When Ian Schrager publicly touted that 40 percent of the units at 160 Leroy were in contract, the ink was drying on just three such agreements.
Schrager told news outlets in 2015 that just two weeks after launching sales in the luxury condo building, 40 percent of its then-49 units (now 57) were in contract. That would put the number of units in contract at about 20. But public records and deal sheets for the building show that only three contracts were signed when Schrager announced the in-contract tally on Nov. 19, 2015.
Three units went into contract between Nov. 16 and 20, and four more units followed that month. Another five went into contract in December, meaning that by the end of the year, deals at the building still didn’t reach the 40 percent mark.
Schrager, of course, isn’t the only developer to fudge such numbers. As The Real Deal previously reported, many developers and brokers exaggerate sale velocity. The idea is to boost the appearance of a project’s success in a highly competitive market, to create an “everyone’s doing it” hype. Such number games sometimes aren’t always outright lies exactly, but instead reflect contracts sent out or unofficial agreements reserving the units.
False sales updates, however, have become the subject of legal battles over the years. Buyers at the Trump Organization and Bayrock Group’s Trump Soho sued the developers in November 2011, alleging that they bought apartments based on incorrect sales data. Ivanka Trump had told Reuters that 60 percent of the units were sold when the tally actually stood at 13 to 30 percent, according to the New York Times. The lawsuit was subsequently settled.
It’s not exactly clear what led to the discrepancy in the case of 160 Leroy. It’s also possible that some units were set aside for known buyers; Schrager himself purchased a $15 million unit in the building. He declined to comment.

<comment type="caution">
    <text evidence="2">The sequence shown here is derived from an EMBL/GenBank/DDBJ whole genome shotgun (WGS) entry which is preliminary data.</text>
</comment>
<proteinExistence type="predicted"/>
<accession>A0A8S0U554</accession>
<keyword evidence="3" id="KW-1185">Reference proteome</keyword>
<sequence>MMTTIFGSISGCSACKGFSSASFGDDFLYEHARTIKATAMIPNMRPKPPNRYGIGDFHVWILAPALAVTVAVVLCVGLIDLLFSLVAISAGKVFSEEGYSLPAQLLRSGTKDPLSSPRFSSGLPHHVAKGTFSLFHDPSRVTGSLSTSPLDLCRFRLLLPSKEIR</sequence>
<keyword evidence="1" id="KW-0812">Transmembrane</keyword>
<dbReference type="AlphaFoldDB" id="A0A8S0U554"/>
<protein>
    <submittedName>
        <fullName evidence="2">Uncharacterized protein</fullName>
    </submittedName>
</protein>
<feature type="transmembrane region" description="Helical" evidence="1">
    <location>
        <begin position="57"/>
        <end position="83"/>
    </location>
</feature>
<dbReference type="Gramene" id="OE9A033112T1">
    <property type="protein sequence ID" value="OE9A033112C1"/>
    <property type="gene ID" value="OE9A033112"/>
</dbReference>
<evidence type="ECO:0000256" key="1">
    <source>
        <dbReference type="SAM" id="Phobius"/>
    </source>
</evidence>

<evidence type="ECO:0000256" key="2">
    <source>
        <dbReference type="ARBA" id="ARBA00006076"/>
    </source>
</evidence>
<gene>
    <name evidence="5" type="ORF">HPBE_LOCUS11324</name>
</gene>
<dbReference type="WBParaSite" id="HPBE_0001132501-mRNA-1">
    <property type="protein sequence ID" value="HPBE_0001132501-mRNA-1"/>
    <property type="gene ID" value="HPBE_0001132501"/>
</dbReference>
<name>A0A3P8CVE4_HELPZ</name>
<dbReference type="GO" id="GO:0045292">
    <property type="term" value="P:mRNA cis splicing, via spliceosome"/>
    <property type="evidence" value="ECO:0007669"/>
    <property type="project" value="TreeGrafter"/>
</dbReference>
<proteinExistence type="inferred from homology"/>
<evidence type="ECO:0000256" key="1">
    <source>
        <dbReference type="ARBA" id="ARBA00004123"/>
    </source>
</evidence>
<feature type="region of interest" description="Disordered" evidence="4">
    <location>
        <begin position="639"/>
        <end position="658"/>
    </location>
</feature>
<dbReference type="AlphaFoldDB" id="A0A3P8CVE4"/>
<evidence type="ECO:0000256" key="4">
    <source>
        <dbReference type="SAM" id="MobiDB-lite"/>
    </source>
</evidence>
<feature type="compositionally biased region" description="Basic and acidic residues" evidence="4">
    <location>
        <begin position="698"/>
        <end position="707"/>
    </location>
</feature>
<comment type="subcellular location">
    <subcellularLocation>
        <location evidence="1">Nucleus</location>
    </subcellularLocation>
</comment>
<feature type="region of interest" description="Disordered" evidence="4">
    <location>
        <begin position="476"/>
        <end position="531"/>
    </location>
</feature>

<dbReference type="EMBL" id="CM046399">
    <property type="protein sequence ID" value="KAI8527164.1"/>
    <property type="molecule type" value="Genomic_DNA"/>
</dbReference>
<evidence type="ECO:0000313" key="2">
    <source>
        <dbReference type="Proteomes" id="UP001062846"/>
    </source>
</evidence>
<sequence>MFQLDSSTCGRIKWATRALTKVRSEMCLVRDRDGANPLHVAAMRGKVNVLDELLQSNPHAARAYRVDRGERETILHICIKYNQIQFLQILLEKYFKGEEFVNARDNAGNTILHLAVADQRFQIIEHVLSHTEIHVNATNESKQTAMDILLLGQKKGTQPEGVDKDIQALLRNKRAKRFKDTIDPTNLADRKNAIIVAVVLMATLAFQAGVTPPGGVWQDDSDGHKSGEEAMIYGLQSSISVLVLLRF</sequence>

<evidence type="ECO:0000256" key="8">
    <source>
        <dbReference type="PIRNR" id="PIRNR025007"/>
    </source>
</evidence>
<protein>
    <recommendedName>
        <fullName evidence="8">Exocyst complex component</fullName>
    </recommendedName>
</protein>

This issue has sprung up in an ongoing lawsuit against Douglas Elliman. Brian Taylor, an condo owner at 160 Leroy, alleges that the brokerage concealed the fact that it was a dual agent — meaning in this case that it represented both one of the building’s sponsors, the Vector Group, and the buyer. Dual agency is legal in New York, but brokers are required to disclose that they are representing the owner and buyer simultaneously. In his lawsuit, Taylor says that he was pressured into buying into the building but wasn’t aware of the potential conflict.
Douglas Elliman declined to comment. Howard Lorber, who heads Douglas Elliman and the Vector Group, didn’t return messages seeking comment. Other investors in the project, Ares Real Estate and the Witkoff Group, declined to comment.
Deal sheets for the building were provided to Taylor’s attorney, Peter Scoolidge, as part of discovery in the lawsuit. The discrepancy between the number of units in-contract and what was announced is not yet part of the lawsuit.
“We’re investigating this matter further to see if it warrants any additional claims in the case,” Scoolidge said.
The sale of one of the building’s penthouses recently made headlines as the most expensive home ever sold below 14th Street in Manhattan. The unit, purchased by Philadelphia 76ers owner Michael Rubin, went into contract in October 2017, and the sale closed last month at $43.5 million.